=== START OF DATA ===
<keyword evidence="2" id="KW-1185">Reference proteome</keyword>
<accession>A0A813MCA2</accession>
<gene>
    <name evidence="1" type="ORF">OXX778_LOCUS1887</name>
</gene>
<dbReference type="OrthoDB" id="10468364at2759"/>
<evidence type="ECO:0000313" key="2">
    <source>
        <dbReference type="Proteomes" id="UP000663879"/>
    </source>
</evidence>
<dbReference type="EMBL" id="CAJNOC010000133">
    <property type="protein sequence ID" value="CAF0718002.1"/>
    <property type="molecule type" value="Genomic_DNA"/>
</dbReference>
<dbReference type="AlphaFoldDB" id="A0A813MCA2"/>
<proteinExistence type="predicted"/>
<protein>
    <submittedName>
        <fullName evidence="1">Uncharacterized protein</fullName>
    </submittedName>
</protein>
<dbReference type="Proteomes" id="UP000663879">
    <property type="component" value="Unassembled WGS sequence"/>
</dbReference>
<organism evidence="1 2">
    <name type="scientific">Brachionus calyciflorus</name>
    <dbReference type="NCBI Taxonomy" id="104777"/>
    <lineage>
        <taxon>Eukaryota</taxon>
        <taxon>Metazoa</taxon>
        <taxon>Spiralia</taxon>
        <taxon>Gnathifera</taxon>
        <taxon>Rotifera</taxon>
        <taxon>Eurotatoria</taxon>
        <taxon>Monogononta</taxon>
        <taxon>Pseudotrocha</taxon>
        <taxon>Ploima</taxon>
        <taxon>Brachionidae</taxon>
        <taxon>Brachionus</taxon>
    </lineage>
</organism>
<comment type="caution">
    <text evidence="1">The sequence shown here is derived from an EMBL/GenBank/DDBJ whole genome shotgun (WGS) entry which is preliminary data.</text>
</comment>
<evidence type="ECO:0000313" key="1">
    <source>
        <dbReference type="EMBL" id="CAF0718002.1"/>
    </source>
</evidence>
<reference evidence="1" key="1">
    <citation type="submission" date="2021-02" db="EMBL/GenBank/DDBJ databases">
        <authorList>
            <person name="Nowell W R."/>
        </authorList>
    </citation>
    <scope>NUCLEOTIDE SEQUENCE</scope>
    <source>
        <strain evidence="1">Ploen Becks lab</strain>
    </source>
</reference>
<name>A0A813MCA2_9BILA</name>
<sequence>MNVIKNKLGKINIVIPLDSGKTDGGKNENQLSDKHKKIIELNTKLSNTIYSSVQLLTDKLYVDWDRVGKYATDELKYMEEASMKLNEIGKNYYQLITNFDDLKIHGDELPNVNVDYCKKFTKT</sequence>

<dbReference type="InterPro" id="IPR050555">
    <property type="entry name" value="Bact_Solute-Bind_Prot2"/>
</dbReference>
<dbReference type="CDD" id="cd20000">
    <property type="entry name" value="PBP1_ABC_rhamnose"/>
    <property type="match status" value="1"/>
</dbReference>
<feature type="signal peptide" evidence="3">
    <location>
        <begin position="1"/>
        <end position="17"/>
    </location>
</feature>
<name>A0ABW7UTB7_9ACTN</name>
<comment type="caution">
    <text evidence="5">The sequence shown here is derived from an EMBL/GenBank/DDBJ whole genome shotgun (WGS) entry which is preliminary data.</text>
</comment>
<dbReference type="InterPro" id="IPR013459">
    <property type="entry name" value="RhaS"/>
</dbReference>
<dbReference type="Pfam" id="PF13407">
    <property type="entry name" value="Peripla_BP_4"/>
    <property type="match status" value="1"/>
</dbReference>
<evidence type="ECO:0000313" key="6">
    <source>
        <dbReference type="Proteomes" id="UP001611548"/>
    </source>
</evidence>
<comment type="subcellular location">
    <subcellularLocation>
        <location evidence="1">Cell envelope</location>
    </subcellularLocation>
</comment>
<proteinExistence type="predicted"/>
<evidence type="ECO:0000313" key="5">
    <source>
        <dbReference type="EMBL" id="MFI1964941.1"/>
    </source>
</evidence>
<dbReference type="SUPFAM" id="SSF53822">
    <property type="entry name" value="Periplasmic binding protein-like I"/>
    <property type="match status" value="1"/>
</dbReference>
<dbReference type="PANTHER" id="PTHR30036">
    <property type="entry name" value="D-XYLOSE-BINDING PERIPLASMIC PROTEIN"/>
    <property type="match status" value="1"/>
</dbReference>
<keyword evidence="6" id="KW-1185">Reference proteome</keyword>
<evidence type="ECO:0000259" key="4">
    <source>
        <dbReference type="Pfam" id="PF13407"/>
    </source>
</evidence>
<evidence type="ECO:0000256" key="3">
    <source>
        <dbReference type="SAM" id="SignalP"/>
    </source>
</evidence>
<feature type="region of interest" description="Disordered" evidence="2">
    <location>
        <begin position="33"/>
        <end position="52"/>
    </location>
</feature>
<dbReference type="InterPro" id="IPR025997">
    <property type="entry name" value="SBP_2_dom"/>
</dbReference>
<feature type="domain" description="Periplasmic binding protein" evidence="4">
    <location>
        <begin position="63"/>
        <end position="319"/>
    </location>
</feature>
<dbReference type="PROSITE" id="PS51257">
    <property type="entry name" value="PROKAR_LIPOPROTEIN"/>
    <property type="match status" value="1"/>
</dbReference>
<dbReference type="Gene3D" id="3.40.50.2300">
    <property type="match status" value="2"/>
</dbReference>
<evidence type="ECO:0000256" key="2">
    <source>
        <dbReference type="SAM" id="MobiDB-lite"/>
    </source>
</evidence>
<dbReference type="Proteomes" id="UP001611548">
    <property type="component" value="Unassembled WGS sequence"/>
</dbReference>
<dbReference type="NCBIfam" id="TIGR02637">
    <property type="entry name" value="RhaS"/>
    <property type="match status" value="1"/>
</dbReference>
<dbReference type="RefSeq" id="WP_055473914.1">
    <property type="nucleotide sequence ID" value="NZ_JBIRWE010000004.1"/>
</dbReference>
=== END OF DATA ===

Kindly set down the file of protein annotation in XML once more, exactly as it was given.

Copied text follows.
<keyword evidence="2" id="KW-1185">Reference proteome</keyword>
<accession>A0A813MCA2</accession>
<gene>
    <name evidence="1" type="ORF">OXX778_LOCUS1887</name>
</gene>
<dbReference type="OrthoDB" id="10468364at2759"/>
<evidence type="ECO:0000313" key="2">
    <source>
        <dbReference type="Proteomes" id="UP000663879"/>
    </source>
</evidence>
<dbReference type="EMBL" id="CAJNOC010000133">
    <property type="protein sequence ID" value="CAF0718002.1"/>
    <property type="molecule type" value="Genomic_DNA"/>
</dbReference>
<dbReference type="AlphaFoldDB" id="A0A813MCA2"/>
<proteinExistence type="predicted"/>
<protein>
    <submittedName>
        <fullName evidence="1">Uncharacterized protein</fullName>
    </submittedName>
</protein>
<dbReference type="Proteomes" id="UP000663879">
    <property type="component" value="Unassembled WGS sequence"/>
</dbReference>
<organism evidence="1 2">
    <name type="scientific">Brachionus calyciflorus</name>
    <dbReference type="NCBI Taxonomy" id="104777"/>
    <lineage>
        <taxon>Eukaryota</taxon>
        <taxon>Metazoa</taxon>
        <taxon>Spiralia</taxon>
        <taxon>Gnathifera</taxon>
        <taxon>Rotifera</taxon>
        <taxon>Eurotatoria</taxon>
        <taxon>Monogononta</taxon>
        <taxon>Pseudotrocha</taxon>
        <taxon>Ploima</taxon>
        <taxon>Brachionidae</taxon>
        <taxon>Brachionus</taxon>
    </lineage>
</organism>
<comment type="caution">
    <text evidence="1">The sequence shown here is derived from an EMBL/GenBank/DDBJ whole genome shotgun (WGS) entry which is preliminary data.</text>
</comment>
<evidence type="ECO:0000313" key="1">
    <source>
        <dbReference type="EMBL" id="CAF0718002.1"/>
    </source>
</evidence>
<reference evidence="1" key="1">
    <citation type="submission" date="2021-02" db="EMBL/GenBank/DDBJ databases">
        <authorList>
            <person name="Nowell W R."/>
        </authorList>
    </citation>
    <scope>NUCLEOTIDE SEQUENCE</scope>
    <source>
        <strain evidence="1">Ploen Becks lab</strain>
    </source>
</reference>
<name>A0A813MCA2_9BILA</name>
<sequence>MNVIKNKLGKINIVIPLDSGKTDGGKNENQLSDKHKKIIELNTKLSNTIYSSVQLLTDKLYVDWDRVGKYATDELKYMEEASMKLNEIGKNYYQLITNFDDLKIHGDELPNVNVDYCKKFTKT</sequence>

<dbReference type="InterPro" id="IPR050555">
    <property type="entry name" value="Bact_Solute-Bind_Prot2"/>
</dbReference>
<dbReference type="CDD" id="cd20000">
    <property type="entry name" value="PBP1_ABC_rhamnose"/>
    <property type="match status" value="1"/>
</dbReference>
<feature type="signal peptide" evidence="3">
    <location>
        <begin position="1"/>
        <end position="17"/>
    </location>
</feature>
<name>A0ABW7UTB7_9ACTN</name>
<comment type="caution">
    <text evidence="5">The sequence shown here is derived from an EMBL/GenBank/DDBJ whole genome shotgun (WGS) entry which is preliminary data.</text>
</comment>
<dbReference type="InterPro" id="IPR013459">
    <property type="entry name" value="RhaS"/>
</dbReference>
<dbReference type="Pfam" id="PF13407">
    <property type="entry name" value="Peripla_BP_4"/>
    <property type="match status" value="1"/>
</dbReference>
<evidence type="ECO:0000313" key="6">
    <source>
        <dbReference type="Proteomes" id="UP001611548"/>
    </source>
</evidence>
<comment type="subcellular location">
    <subcellularLocation>
        <location evidence="1">Cell envelope</location>
    </subcellularLocation>
</comment>
<proteinExistence type="predicted"/>
<evidence type="ECO:0000313" key="5">
    <source>
        <dbReference type="EMBL" id="MFI1964941.1"/>
    </source>
</evidence>
<dbReference type="SUPFAM" id="SSF53822">
    <property type="entry name" value="Periplasmic binding protein-like I"/>
    <property type="match status" value="1"/>
</dbReference>
<dbReference type="PANTHER" id="PTHR30036">
    <property type="entry name" value="D-XYLOSE-BINDING PERIPLASMIC PROTEIN"/>
    <property type="match status" value="1"/>
</dbReference>
<keyword evidence="6" id="KW-1185">Reference proteome</keyword>
<evidence type="ECO:0000259" key="4">
    <source>
        <dbReference type="Pfam" id="PF13407"/>
    </source>
</evidence>
<evidence type="ECO:0000256" key="3">
    <source>
        <dbReference type="SAM" id="SignalP"/>
    </source>
</evidence>
<feature type="region of interest" description="Disordered" evidence="2">
    <location>
        <begin position="33"/>
        <end position="52"/>
    </location>
</feature>
<dbReference type="InterPro" id="IPR025997">
    <property type="entry name" value="SBP_2_dom"/>
</dbReference>
<feature type="domain" description="Periplasmic binding protein" evidence="4">
    <location>
        <begin position="63"/>
        <end position="319"/>
    </location>
</feature>
<dbReference type="PROSITE" id="PS51257">
    <property type="entry name" value="PROKAR_LIPOPROTEIN"/>
    <property type="match status" value="1"/>
</dbReference>
<dbReference type="Gene3D" id="3.40.50.2300">
    <property type="match status" value="2"/>
</dbReference>
<evidence type="ECO:0000256" key="2">
    <source>
        <dbReference type="SAM" id="MobiDB-lite"/>
    </source>
</evidence>
<dbReference type="Proteomes" id="UP001611548">
    <property type="component" value="Unassembled WGS sequence"/>
</dbReference>
<dbReference type="NCBIfam" id="TIGR02637">
    <property type="entry name" value="RhaS"/>
    <property type="match status" value="1"/>
</dbReference>
<dbReference type="RefSeq" id="WP_055473914.1">
    <property type="nucleotide sequence ID" value="NZ_JBIRWE010000004.1"/>
</dbReference>